We’ll just come right out and say it: Washington State produces some of the best wines in the world. This ancient land has been shaped by geological forces hundreds of millions of years in the making, and the result is a range of terroir as perfectly suited to growing pristine grapes, and crafting world-class wines, as anywhere in the United States.
At Silvara Cellars, our guiding principle has always been the same: To craft small-production wine from the very best vineyard sites in the Pacific Northwest, and to express the majesty of this land in every bottle we produce.
We take deep, passionate pride to be making wine in Washington State, and we hope you feel the same sense of excitement that we do every time you take a sip. From the sweeping vistas of the Cascades to the woodlands and ancient soils that define our amazing terroir, our wines embody everything that makes the Pacific Northwest so special.
This is Washington State. This is Silvara Cellars.
Where We Source
Our wines are produced from grapes grown in Washington’s top vineyards, and express the land of the most important AVAs in the state. As the great winemakers of France often say, our job is to craft wine that serves as a unique, delicious lens through which these appellations and vineyards express themselves.
Though grapes have been grown here since the mid-1800s, it’s only in the last 15 years that the Walla Walla Valley has really made a name for itself. Yet its trajectory has been incredible, and it now has the state’s highest concentration of wine producers. No wonder: With often wet, cool weather, the grapes that grow here have plenty of time to develop on the vine, resulting in wines of layered complexity and longevity.
Primarily a white-wine-producing AVA, Ancient Lakes has only been an officially recognized appellation since 2012. Yet even in that short amount of time, it has made a name for itself among sommeliers and collectors who enjoy wines with mouth-watering acidity, and the minerality that is so often associated with the greatest growing regions in the world.
Accounting for nearly 1/3 of the state’s land, Columbia Valley is the single largest AVA in Washington. As a result of the sheer size of the AVA, soils and climates vary significantly throughout. That’s why so many of Columbia Valley’s sub-AVAs have earned so much attention. Walla Walla Valley, Red Mountain, Horse Heaven Hills, and more are all located within Columbia Valley’s borders. No matter where grapes are grown here, they always find a way to express something new and exciting about the ancient land of Washington State.
The warm climate of the Horse Heaven Hills AVA, combined with the south-facing sites of many of the top vineyards and an altitude that ranges from 300 feet to 1,800 feet, means that the wines produced here are not just reliably delicious, but also particularly age-worthy in the best vintages.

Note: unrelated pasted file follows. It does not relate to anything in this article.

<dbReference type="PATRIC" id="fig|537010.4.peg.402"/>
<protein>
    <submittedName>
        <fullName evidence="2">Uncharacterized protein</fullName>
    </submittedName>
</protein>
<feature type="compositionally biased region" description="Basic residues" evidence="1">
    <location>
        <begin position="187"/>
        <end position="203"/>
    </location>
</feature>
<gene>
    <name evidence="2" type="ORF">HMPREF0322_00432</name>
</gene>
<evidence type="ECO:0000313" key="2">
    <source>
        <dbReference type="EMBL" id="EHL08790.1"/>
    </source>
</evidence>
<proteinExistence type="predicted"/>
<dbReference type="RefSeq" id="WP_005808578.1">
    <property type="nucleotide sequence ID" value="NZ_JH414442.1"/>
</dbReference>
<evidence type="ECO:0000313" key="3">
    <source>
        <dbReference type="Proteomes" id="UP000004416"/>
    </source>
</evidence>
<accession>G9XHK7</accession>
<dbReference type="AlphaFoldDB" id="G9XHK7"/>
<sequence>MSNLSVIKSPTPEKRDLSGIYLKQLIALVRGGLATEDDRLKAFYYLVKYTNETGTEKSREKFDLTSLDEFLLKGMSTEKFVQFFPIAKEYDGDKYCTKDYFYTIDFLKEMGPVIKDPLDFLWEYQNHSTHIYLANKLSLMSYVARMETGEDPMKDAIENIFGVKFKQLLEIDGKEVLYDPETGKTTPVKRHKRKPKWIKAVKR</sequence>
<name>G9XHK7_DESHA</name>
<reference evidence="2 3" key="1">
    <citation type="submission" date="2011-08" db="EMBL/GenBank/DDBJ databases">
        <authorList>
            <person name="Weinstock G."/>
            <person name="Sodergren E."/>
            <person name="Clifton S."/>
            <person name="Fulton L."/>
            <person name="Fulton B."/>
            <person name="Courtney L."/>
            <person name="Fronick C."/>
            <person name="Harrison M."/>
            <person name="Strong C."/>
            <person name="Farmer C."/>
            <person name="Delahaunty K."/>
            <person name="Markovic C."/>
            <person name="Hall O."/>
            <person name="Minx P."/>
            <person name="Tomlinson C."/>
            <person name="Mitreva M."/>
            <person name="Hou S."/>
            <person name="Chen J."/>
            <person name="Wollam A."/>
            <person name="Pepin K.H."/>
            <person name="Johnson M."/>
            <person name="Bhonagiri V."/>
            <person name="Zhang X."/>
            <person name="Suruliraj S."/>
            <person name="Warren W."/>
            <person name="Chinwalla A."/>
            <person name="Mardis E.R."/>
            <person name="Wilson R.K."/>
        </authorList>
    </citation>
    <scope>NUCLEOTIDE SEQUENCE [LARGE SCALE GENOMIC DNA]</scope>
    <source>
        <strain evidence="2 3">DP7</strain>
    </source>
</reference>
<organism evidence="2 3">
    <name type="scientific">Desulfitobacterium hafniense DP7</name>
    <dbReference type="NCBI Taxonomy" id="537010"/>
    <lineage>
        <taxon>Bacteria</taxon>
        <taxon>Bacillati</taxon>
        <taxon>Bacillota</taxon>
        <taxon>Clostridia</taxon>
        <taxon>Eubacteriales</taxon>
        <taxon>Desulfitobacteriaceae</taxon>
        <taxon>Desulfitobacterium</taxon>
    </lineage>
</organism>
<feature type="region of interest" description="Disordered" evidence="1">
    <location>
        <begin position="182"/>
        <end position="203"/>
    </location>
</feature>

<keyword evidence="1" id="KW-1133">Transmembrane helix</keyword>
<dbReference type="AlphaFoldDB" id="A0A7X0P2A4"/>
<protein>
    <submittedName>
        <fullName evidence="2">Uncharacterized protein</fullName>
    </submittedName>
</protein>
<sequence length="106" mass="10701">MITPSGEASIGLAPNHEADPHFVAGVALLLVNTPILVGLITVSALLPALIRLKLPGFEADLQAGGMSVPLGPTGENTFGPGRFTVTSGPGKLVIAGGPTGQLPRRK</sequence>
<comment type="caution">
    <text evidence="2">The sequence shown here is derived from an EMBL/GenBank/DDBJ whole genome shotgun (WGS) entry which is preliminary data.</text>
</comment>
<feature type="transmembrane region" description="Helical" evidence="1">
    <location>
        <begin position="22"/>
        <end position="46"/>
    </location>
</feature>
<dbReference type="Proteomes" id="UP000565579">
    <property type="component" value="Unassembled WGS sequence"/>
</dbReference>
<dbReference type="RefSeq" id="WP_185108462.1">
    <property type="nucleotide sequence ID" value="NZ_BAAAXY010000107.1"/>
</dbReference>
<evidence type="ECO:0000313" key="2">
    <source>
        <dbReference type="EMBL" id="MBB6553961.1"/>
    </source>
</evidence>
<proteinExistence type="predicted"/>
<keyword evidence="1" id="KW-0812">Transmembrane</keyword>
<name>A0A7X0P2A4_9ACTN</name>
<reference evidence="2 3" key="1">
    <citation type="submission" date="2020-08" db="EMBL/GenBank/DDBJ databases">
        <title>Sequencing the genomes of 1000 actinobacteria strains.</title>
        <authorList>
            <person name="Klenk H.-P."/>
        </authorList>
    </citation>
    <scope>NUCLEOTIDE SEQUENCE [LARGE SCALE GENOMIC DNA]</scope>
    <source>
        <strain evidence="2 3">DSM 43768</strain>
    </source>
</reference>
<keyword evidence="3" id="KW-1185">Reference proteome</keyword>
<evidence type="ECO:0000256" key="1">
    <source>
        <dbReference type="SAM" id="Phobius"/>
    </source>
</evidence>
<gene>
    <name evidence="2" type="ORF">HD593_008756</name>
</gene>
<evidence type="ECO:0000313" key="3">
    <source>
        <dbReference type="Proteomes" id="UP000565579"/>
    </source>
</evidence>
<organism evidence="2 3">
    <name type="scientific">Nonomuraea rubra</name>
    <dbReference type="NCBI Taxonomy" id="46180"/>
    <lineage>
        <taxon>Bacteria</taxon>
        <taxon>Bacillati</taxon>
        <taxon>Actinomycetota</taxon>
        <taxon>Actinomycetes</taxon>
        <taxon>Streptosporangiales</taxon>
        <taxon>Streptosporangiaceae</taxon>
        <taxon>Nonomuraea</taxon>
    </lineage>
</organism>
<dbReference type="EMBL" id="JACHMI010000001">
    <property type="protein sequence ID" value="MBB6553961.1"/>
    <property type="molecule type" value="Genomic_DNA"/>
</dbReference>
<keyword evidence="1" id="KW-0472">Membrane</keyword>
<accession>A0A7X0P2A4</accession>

This is a desert appellation by definition, which means that the lack of rain and massive swings between daytime highs and nighttime lows result in wines of tension, energy, and concentration. It’s not a big AVA—just 2,382 acres of vines can be found here—but it’s reputation is huge, thanks to the immense expressiveness of the best wines of the AVA.
This isolated AVA is among the warmest and driest in Washington, and the grapes grown in the alluvial soils that define it result in wines of concentration, generosity, and ripeness. For Merlot, Cabernet Sauvignon, and Syrah fans, the Wahluke Slope AVA is as good as it gets.
1. relating to, or inhabiting the forest
FOUNDER & WINEMAKER
Silvara Cellars was founded by winemaker Gary Seidler in 2008. Gary’s approach to winemaking is a traditional one: Seeking out grapes from the best growers and distinct AVA's in Washington State, bringing out the natural depth and complexity in that fruit, and crafting terroir-driven wines that reflect their distinct appellations.
Like many of the best winemakers in the United States, he came to it later in life.
After a stint as a touring sound tech in the 1970s, Gary went on to found six different companies, each with its own distinct challenges, setbacks, and victories. After selling his sixth business and retiring at the age of 48, Gary realized he had the passionate desire to get back to a simpler, more meaningful lifestyle.
Having grown up working in agriculture and surrounded by a large Italian-German family in upstate New York—grandmothers who baked, uncles who cured meats and cheeses—what we now refer to as "farm to table" was just another Sunday supper for Gary.
It left an impression on him.
At the age of 52, he began working toward his degree in viticulture and enology at U.C. Davis, one of the most prestigious universities in the world for the study of grape-growing and winemaking.
Training with some of the best growers and winemakers in Washington’s wine country, Gary had the opportunity to start a winery in either Napa or Washington State. Napa already had a strong reputation in the wine world, whereas Washington had…well, everything else. From its economics to the diversity of distinct growing regions, Gary could see that the Pacific Northwest was ripe with untapped potential. So with plans drawn up by renowned Montana architect Jeri Locati, Gary grabbed his tool belt and a 6-ft. ladder, and literally began building his tasting room in the foothills of Washington's Cascade Mountains.
He named his winery Silvara, which is derived from a Latin word that means “of the forest.” The name is a tribute not only to the Evergreen State, but also to those individuals who brave the woods of impossibility to take up the challenge of writing their own pioneering story.
Now in his 12th year at Silvara Cellars, and after a lifetime of finding success in other fields, Gary has done just that. And with each vintage, that story continues to unfold.